Castiel could only see the back of him; slightly bow-legged, perhaps an inch taller than himself, with short blond hair. No, it was brown. And blond. It changed as the man paced in and out of the sunlight, stray rays shooting through the shield of leaves, glinting it golden. Castiel did think of striking up a conversation with the man, but what would he say? He couldn't even talk to his assistant without meticulously planning his words nowadays. The only people he could speak to with any semblance of confidence were his clients, and that was only because he had been doing it for years, and because he never needed to say anything about himself. 'Think before you speak, Castiel', his aunt chided in his head again. It was a bad habit, he knew, but he couldn't help what had been drilled into him since childhood, even when his family had cut him off. And even though he did think before he spoke, he always managed to be too blunt or use too-long words for people to have patience with. Castiel supposed he could blame either for his lack of friends.
The sound of a nearby train roared in the distance. They never stopped here anymore, not since the closure, and the declarations of “This train will not be stopping at this station. Please stand well behind the yellow line,” had long stopped, the automatic announcements growing more distorted as time passed until the local council were forced to deactivate the twisted voice that would repeatedly and uglily chirp the same phrases. It seemed as though the man had heard the train too, because his head snapped up and he walked up to the edge of the platform to get a better look. Ahh. A train-spotter, Castiel affirmed. But as soon as he thought the words, he realised how wrong he was.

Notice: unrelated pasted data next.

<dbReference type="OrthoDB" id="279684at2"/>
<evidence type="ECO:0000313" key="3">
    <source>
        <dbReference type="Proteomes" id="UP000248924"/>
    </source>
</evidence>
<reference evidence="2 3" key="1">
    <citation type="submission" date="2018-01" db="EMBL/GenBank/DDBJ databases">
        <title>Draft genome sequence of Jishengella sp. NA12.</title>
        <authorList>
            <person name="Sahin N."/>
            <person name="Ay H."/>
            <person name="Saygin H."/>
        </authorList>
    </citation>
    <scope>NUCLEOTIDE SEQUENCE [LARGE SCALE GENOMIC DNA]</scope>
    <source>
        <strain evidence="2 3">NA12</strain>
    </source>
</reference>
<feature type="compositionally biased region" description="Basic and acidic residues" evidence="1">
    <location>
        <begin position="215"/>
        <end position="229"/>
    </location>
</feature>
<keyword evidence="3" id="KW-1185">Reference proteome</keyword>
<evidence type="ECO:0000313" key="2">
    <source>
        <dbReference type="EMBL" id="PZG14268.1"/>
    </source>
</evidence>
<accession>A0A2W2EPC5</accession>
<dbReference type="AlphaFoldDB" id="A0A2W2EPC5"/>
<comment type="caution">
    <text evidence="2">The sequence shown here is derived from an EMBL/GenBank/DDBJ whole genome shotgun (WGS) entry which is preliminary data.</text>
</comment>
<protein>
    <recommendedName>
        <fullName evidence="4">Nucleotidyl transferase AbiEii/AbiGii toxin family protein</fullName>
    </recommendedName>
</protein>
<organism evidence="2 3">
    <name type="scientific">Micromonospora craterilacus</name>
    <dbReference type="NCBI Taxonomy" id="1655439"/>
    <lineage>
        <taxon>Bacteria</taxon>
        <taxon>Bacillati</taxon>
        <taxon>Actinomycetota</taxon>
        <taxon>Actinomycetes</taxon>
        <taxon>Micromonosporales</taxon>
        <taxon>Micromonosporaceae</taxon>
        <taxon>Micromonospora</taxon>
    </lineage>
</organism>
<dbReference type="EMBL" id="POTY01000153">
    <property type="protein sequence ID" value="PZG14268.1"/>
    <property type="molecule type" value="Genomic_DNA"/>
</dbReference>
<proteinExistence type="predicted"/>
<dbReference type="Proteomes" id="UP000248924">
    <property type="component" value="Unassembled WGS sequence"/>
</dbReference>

The man sat down on the edge of the platform, legs swinging before he carefully eased himself onto the tracks. Castiel's eyes widened at seeing that the man planned to stay in that spot until he was forced into several, and it was a natural instinct to stand and run over to him. He had, what, ten seconds to get him out of there? Not even that. The man was facing the oncoming train, arms outstretched and eyes closed. Somehow, he had managed to miss the lines that would get him electrocuted. That made Castiel wonder whether the man really wanted to die after all, but there was no time to lose.